Lisa Phillips teaches 7th grade math at Florida State University’s lab school. Right now Integers and Proportions are the lesson of the day.
Phillips says she’s always looking for new and interesting ways to teach her students. The former meteorologist-turned middle school math teacher says she gets bored with always doing things the same way. So she goes to lots of training sessions.
“When you stop going to these things, that’s when I say you’re in trouble," she said. "You’re always getting new ideas and fresh approaches. I may not like them, but you should never stop learning new ways of doing things.”
Recently she was a part of a program called Science and Math Masters. And she says she came back with new teaching techniques, including an interesting way to present concepts like volume and area to her students:
"The training had one [example, where]...back in his day he calculated the circumference of the Earth by Looking at shadows. And so that’s what we’re going to do.”
The Science Math Masters training program is a partnership between the University of Tampa and about 32 rural districts around the state. Dr. Ed Moore, head of the Independent Colleges and Universities of Florida, says the program is different because it on using fresh content to teach old concepts. It helps teachers with things like state certification exams. And Moore says the training program helps fill gaps that exist in staffing rural schools:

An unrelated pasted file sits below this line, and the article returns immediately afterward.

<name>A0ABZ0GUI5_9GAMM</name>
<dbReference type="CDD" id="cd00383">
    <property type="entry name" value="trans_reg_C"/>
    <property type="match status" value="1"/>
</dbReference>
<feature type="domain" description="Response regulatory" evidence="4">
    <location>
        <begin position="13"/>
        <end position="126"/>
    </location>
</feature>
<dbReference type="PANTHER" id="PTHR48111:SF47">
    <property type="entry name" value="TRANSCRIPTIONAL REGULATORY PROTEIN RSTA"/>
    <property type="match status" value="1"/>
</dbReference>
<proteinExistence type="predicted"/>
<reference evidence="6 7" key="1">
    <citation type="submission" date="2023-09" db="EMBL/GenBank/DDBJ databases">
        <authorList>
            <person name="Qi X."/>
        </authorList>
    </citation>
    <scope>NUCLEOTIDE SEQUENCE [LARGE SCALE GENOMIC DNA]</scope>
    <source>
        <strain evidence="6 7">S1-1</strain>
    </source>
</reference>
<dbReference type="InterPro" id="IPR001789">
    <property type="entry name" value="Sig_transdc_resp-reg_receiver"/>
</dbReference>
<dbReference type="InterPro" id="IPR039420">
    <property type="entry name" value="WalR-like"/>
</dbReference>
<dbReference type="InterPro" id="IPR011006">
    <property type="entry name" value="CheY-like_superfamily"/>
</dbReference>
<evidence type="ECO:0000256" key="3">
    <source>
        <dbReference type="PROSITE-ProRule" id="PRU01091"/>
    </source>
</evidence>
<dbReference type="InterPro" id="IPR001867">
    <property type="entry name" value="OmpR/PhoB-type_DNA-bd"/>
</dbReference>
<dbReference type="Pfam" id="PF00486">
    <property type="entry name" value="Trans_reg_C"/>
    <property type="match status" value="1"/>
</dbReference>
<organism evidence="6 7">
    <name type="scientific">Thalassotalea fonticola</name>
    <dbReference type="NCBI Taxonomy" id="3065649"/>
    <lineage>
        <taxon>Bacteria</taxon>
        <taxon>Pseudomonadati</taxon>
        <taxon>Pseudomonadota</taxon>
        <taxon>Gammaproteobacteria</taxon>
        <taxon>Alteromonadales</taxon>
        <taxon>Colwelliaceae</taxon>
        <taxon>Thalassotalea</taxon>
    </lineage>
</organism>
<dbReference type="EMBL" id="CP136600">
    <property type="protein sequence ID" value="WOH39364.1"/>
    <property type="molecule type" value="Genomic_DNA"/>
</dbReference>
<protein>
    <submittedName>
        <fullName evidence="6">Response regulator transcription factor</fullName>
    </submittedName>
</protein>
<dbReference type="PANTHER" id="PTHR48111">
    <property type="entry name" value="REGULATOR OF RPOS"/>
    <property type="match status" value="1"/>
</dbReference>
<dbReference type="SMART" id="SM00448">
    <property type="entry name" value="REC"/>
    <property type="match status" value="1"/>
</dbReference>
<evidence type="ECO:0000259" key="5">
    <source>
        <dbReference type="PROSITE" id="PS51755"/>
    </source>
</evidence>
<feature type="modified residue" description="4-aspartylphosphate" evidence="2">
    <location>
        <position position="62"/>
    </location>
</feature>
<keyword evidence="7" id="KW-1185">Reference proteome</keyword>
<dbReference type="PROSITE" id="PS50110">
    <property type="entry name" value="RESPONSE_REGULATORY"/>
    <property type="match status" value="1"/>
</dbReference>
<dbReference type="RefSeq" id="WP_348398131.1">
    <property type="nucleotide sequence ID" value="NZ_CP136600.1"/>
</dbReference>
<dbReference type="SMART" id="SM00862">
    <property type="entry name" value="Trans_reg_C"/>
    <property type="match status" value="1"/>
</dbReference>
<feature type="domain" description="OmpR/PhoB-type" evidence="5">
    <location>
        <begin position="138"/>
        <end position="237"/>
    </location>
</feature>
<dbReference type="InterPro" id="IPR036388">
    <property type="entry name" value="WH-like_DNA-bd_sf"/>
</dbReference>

“For example, if you have to pass a Physics end-of-course exam, not every school in every small county has somebody who is certified in physics or chemistry. They may have a biology teacher whose teaching out of field in order to have a course available for those students.”
Science Math Masters comes as Florida adopts a nationalized curriculum called the Common Core that requires more in-depth work from students. The Florida Comprehensive Assessment test is being phased out in favor of end-of-course exams and tests to fit the Common Core. The Florida Department of Education has been holding teacher training sessions, and so have individual school districts. But there are about 190,000 teachers in the state. And Moore says everyone could use a little extra help in getting prepared.
“It’s trickle-down education. Because the beneficiaries are going to be the students in those school districts with more knowledgeable teachers standing in front of their classrooms," he said.
Science Math Masters is funded through a three-year grant from the state. And next year it will be available in all 67 counties.